Whether you work remotely or in the corporate office, there are camera’s in several work areas and even one conference room.  Most employees are indifferent toward them. A few like them and a few don’t.  I like the reassurance of knowing when I can’t reach someone, that they are at their desk and just unavailable at the moment.  Sometimes I look up to see if they are at their desk before I call them.

“I sometimes chit chat with coworkers at the coffee machine. One time I went back to my desk and had an IM waiting for me from one of the guys that works remotely. “Maybe you’ll get some work done today after spending 10 minutes talking with Debby.  Heh heh…”  It made me smile and appreciate that remote employee, what it must be like sometimes working from home and missing out on social interaction.” Said Mix Master Mitch. “My fans miss me.”

NetFlow Reporting
We also have access to all in house and remote employee NetFlow data. This was initially done for sales demonstration purposes then proved very useful for trouble shooting VoIP using Cisco’s Medianet Performance Monitoring and the nBox.  I’m sure some people might get curious about the web sites or applications others are running but, in actuality it is seldom looked at.

Communication Monitoring
We use Mailinizer to monitor email to and from all employees.  We also monitor and report on the call volume, minutes on the phone and entries into the CRM.  Everyone has access to these reports and quotas have been put in place for both sales and support. Employees short in any of the criteria become obvious.

Call Volume using Asterisk
measuring remote employees

Employees On the Phone Using Open Source
are remote employees really working

Email Reporting using Mailinizer and IPFIX
monitoring email volume

“Managers who think they can allow someone to telecommute and they don’t have to worry about them as much as employees in the office is engaging in some kind of fantasy,” says Vic Schacter, chair of the employment practice at law firm Fenwick & West.

Tips For Employees Working from Home
Gina Trapani provides some great tips on working remotely in the article Master the Art of Working Remotely.

In a Business week article titled Working Remotely …or Remotely Working? IBM found that “people who didn’t have regular contact with co-workers were less happy and productive in their jobs.  Managers are now required to bring work groups together at a minimum of every three days – either physically or virtually”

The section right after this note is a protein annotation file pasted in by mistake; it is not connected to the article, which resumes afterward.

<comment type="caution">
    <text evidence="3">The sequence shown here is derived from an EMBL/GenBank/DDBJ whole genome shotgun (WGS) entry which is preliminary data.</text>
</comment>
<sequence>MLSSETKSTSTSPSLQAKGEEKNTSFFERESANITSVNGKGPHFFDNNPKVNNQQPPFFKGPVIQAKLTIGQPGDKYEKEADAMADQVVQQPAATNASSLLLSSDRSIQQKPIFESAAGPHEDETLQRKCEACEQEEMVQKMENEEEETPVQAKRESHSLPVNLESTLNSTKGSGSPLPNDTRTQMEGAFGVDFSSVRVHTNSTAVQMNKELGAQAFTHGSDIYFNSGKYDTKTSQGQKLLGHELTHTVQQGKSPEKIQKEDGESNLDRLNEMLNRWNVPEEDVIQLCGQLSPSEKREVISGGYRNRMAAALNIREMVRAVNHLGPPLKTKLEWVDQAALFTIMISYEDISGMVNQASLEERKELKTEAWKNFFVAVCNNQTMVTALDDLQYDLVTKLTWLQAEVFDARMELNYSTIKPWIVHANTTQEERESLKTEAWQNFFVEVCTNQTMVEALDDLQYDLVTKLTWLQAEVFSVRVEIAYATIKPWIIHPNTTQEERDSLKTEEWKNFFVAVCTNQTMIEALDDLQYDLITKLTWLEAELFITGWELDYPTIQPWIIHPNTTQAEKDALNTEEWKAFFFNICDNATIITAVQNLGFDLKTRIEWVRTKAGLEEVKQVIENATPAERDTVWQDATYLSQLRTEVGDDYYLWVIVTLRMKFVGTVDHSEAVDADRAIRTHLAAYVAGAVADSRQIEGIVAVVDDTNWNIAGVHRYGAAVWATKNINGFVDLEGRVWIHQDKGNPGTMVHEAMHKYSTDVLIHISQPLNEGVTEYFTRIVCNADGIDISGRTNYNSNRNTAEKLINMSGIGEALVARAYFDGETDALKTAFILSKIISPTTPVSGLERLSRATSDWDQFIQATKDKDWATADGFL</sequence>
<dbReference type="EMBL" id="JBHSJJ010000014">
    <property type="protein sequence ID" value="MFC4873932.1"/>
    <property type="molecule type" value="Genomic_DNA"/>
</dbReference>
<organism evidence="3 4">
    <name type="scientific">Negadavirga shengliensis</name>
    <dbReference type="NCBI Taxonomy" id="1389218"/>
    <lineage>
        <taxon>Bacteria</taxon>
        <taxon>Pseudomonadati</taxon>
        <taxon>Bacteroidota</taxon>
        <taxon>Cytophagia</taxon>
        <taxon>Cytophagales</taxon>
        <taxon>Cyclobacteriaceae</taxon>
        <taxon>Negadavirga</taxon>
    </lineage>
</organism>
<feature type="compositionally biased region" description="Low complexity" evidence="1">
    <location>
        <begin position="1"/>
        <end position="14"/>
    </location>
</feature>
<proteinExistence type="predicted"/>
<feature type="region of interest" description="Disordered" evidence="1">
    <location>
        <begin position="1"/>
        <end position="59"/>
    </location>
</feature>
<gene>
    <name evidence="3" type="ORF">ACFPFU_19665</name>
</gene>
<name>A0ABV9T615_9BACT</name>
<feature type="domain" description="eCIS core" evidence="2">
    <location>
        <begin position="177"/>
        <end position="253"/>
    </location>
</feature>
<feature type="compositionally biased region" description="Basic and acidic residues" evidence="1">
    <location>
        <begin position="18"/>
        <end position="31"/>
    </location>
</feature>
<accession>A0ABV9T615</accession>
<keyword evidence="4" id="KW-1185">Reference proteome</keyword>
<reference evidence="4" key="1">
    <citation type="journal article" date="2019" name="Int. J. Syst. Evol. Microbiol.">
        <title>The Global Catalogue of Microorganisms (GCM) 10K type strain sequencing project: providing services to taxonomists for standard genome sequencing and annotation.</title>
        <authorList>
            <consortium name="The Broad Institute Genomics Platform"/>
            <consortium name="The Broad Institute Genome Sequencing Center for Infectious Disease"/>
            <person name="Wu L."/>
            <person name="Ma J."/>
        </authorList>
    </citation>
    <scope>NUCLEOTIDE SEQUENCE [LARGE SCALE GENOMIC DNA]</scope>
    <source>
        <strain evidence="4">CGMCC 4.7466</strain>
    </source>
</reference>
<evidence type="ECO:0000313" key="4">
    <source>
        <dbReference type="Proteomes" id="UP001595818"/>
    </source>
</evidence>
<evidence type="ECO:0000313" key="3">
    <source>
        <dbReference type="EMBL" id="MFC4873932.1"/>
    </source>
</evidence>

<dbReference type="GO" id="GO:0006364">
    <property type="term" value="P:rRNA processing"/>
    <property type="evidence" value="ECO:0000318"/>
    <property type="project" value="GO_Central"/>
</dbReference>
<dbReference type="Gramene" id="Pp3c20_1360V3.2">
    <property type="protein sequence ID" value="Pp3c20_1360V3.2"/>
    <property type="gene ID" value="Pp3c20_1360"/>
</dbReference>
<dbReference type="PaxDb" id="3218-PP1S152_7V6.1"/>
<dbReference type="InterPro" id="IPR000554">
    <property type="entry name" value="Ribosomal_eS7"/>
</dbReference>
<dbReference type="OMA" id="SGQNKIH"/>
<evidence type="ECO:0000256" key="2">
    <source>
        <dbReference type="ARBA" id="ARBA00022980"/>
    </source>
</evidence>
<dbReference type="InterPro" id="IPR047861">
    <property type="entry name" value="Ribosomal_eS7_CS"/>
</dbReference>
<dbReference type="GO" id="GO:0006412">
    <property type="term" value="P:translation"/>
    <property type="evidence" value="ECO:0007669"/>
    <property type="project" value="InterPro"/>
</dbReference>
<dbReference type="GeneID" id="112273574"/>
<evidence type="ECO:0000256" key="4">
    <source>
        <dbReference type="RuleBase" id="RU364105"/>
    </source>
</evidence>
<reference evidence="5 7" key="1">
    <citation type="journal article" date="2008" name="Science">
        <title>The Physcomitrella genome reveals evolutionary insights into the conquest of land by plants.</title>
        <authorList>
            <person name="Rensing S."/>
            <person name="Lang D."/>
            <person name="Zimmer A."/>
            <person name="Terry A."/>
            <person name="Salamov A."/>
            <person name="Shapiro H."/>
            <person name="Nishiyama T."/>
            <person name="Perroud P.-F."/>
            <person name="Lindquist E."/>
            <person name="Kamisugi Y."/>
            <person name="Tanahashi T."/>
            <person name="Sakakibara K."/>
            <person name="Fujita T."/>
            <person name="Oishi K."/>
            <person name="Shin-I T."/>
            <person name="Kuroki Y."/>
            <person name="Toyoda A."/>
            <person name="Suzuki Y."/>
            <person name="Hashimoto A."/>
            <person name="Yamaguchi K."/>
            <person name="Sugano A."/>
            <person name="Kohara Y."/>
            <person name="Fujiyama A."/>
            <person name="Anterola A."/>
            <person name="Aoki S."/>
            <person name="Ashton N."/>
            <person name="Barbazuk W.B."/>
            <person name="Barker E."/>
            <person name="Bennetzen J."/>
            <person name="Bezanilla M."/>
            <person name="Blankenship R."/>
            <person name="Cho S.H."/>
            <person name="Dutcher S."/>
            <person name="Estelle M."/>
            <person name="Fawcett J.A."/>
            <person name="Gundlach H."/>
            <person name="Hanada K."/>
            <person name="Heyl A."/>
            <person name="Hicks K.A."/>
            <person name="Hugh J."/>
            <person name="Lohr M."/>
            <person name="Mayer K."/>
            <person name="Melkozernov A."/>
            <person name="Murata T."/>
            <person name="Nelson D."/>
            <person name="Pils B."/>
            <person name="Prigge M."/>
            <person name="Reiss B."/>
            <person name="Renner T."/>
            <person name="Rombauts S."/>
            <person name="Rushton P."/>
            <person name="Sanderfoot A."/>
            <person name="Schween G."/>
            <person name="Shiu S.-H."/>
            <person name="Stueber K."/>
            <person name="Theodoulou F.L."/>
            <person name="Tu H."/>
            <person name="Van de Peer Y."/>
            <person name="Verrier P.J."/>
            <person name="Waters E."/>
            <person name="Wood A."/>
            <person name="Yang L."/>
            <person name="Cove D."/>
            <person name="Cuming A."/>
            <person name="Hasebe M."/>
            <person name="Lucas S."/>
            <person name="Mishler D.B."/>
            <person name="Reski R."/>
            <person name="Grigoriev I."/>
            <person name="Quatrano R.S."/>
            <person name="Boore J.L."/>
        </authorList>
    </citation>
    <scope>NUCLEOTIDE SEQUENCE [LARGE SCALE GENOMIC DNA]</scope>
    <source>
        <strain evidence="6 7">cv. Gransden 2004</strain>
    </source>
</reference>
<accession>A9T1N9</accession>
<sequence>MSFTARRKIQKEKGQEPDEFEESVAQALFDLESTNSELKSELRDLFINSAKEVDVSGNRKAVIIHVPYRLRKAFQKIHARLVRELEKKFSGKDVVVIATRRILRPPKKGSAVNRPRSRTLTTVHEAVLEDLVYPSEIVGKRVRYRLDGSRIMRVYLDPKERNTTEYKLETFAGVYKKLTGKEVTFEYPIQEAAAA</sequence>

“What we are trying to get our managers to understand is to recognize that human beings need to have social contact as well as work and task contact,” says Glover.

Our company policy started off as absolutely no working from home. As you can see from the screen captures above, we are now allowing it more and more. All of the monitoring believe it or not keeps us connected as a team.

If your company is thinking about implementing a work from home policy or if they aren’t and you would like them to consider it, give us a call.

Mike Patterson author pic


Michael is one of the Co-founders and the former product manager for Scrutinizer. He enjoys many outdoor winter sports and often takes videos when he is snowmobiling, ice fishing or sledding with his kids. Cold weather and lots of snow make the best winters as far as he is concerned. Prior to starting Somix and Plixer, Mike worked in technical support at Cabletron Systems, acquired his Novell CNE and then moved to the training department for a few years. While in training he finished his Masters in Computer Information Systems from Southern New Hampshire University and then left technical training to pursue a new skill set in Professional Services. In 1998 he left the 'Tron' to start Somix which later became Plixer.